---------------------------------------- ---------------------------
Oracle Database Catalog Views            VALID
Oracle Database Packages and Types       VALID
Oracle XML Database                      VALID

exec UTL_MAIL.SEND (sender=>'', recipients=>'', subject=>'Test Message', Message=>'test'); 

ORA-24247: network access denied by access control list (ACL)
ORA-06512: at "SYS.UTL_MAIL", line 654
ORA-06512: at "SYS.UTL_MAIL", line 671
ORA-06512: at line 1

As you could see from the error message, we need to configure Network Access Control List (ACL). The steps are described below.

There are few important that little details that you should keep in mind.

Don't forget to COMMIIT after you execute DBMS_NETWORK_ACL_ADMIN package.
Parameters to DBMS_NETWORK_ACL_ADMIN are case sensitive.
You can grant access on network resources to users or roles. If you are planning to execute network packages within the context of PL/SQL packages, then you must grant privileges on network resources directly to users, not roles.

-- let's configure network ACL to fix ORA-24247 errors
-- Create a network ACL called Email.xml and grant this list to user JMEHTA with connect privilege
exec DBMS_NETWORK_ACL_ADMIN.CREATE_ACL(acl=>'Email.xml', description=>'Email Access', principal=>'JMEHTA', is_grant=>TRUE, privilege=> 'connect');
-- Grant Email.xml ACL to JMEHTA1 user with connect privilege
exec DBMS_NETWORK_ACL_ADMIN.ADD_PRIVILEGE(acl=>'Email.xml', principal=>'JMEHTA1', is_grant=>TRUE, privilege=> 'connect');
-- Add server to ACL with port range
exec DBMS_NETWORK_ACL_ADMIN.ASSIGN_ACL(acl=>'Email.xml', host=>'', lower_port=>25, upper_port=>25);

-- Data Dictionary View
select * from dba_network_acls ;
Few additional useful commands:
-- Use wildcards to grant access on all network resources within a domain
exec DBMS_NETWORK_ACL_ADMIN.ASSIGN_ACL(acl=>'Email.xml', host=>'*');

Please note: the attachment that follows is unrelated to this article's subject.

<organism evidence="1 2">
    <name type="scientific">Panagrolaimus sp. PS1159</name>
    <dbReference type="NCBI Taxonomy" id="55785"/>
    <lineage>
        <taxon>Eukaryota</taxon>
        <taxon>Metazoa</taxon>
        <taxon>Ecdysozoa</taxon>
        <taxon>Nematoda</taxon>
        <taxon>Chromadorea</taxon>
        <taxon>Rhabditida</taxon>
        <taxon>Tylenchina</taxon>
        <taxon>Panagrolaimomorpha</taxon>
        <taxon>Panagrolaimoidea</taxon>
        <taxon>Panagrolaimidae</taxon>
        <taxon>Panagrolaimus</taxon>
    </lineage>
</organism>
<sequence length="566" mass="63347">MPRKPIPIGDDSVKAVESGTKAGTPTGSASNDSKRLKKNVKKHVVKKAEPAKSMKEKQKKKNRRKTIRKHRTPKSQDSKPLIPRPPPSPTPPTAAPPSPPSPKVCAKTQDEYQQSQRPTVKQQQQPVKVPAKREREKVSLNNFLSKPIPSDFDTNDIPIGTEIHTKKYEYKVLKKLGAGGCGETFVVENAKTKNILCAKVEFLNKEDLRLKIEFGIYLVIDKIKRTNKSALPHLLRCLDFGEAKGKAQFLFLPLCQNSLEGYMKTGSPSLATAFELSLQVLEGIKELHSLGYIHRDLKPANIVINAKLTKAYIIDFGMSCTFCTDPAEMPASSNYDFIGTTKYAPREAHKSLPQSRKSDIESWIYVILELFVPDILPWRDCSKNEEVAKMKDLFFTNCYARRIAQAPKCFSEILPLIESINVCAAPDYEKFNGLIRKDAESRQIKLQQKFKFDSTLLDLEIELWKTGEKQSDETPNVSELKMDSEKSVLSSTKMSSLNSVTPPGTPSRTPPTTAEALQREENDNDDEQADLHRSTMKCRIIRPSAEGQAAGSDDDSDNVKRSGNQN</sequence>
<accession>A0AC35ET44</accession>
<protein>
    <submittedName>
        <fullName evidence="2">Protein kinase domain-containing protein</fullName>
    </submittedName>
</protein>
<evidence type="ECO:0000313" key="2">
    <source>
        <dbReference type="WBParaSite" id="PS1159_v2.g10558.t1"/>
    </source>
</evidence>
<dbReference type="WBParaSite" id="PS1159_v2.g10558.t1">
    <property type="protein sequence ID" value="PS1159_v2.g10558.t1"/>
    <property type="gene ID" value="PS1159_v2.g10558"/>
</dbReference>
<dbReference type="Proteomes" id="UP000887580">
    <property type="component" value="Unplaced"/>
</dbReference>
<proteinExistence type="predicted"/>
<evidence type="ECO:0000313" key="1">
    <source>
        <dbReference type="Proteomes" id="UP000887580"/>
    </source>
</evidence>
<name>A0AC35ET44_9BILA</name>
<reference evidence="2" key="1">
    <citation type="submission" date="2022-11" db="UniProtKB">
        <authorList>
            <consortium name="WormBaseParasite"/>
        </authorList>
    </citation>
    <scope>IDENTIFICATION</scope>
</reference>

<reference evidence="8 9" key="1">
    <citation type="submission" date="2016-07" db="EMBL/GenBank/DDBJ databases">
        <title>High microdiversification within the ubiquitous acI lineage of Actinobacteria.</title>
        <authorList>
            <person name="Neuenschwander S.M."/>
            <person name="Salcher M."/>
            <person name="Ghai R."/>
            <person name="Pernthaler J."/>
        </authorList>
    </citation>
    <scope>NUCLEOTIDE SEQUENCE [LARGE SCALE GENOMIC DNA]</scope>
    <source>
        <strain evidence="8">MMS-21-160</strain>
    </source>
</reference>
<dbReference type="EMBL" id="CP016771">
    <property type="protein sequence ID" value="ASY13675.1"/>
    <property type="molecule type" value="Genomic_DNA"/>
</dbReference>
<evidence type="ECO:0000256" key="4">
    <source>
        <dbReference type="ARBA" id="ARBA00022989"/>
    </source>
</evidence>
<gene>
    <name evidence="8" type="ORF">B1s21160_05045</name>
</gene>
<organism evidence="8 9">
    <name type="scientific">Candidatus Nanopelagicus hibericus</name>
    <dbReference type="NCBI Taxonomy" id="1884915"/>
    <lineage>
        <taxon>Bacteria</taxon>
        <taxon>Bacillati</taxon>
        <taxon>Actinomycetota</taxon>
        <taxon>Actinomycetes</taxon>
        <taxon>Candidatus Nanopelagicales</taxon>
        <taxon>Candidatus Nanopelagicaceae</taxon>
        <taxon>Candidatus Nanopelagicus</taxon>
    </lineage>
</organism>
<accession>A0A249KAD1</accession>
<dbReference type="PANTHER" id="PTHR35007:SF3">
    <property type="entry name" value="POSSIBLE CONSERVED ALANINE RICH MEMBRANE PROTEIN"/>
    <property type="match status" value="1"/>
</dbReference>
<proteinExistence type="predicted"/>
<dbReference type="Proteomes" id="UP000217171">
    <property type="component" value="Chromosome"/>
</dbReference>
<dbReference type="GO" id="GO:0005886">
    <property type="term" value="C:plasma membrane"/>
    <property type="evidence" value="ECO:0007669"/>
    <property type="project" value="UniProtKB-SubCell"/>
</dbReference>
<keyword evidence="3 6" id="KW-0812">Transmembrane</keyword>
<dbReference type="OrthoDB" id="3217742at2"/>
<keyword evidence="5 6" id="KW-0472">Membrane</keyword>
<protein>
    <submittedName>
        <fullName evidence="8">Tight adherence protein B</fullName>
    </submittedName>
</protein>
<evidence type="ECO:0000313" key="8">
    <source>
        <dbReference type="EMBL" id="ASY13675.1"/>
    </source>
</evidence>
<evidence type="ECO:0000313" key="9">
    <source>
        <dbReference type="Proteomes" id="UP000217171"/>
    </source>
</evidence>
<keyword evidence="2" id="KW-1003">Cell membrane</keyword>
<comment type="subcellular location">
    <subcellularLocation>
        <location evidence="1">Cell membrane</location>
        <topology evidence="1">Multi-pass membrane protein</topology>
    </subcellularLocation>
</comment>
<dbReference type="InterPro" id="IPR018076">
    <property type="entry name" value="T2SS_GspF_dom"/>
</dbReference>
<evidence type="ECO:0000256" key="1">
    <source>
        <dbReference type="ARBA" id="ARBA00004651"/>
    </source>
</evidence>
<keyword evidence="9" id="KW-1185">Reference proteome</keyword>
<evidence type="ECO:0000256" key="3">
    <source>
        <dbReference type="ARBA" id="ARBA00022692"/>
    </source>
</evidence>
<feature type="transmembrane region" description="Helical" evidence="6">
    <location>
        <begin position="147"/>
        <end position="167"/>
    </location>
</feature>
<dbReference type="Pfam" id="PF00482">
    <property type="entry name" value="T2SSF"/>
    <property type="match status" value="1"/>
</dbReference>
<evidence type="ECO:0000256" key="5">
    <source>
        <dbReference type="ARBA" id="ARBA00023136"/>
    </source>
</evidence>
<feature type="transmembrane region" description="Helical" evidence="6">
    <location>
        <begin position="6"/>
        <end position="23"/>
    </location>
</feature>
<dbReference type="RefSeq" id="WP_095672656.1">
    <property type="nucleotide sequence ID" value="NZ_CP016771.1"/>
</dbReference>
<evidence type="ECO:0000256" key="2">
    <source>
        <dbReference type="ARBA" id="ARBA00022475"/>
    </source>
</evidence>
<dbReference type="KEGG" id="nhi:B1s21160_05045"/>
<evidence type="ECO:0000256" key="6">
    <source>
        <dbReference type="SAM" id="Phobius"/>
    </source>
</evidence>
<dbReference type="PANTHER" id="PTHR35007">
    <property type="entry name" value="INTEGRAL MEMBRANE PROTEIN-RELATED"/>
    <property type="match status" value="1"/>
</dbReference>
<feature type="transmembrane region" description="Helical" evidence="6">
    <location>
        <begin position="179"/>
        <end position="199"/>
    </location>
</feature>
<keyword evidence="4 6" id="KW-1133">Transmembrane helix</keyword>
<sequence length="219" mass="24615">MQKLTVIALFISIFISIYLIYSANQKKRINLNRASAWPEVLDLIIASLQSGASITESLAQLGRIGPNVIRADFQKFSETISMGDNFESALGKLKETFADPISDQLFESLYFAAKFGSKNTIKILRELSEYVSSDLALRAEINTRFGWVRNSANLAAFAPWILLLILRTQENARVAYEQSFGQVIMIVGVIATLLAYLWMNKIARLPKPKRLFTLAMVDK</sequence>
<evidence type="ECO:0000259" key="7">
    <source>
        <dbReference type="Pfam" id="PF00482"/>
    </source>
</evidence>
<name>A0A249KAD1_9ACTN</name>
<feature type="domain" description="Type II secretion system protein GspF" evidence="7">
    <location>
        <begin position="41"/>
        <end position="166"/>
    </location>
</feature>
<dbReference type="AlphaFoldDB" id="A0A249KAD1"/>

-- Unassign servers
-- Drop a Network ACL
exec DBMS_NETWORK_ACL_ADMIN.DROP_ACL(acl=>'Email.xml');

Now, test email should work.

Case-sensitive Network Access Control Lists

Passwords in Oracle11g are case-sensitive. You may need to disable password case sensitivity by disabling the following parameter.


Wednesday, November 24, 2010

Oracle11g Upgrade - Start Here!

Many organizations are running their production applications on Oracle10g R2. The latest Oracle database is 11g R2. A thousand dollar question is whether to upgrade or not to upgrade to 11g.

Many organizations don’t see any business justification to upgrade to 11g at the moment. Many organization defers database upgrade task as long as possible simply because upgrade process could be long and resource-intensive. Not to mention Oracle10g database just works fine. We all have different priorities.

Business drivers for an Oracle11g upgrade may vary from organization to organization. New administrative features, new developmental features, improved performance, regulatory compliance, compatibility with other products are just a few drivers that I can think of for an Oracle11g upgrade project. The criticality and importance of these drivers may vary from an organization to organization, but regulatory compliance is one such driver that forces many organizations to upgrade.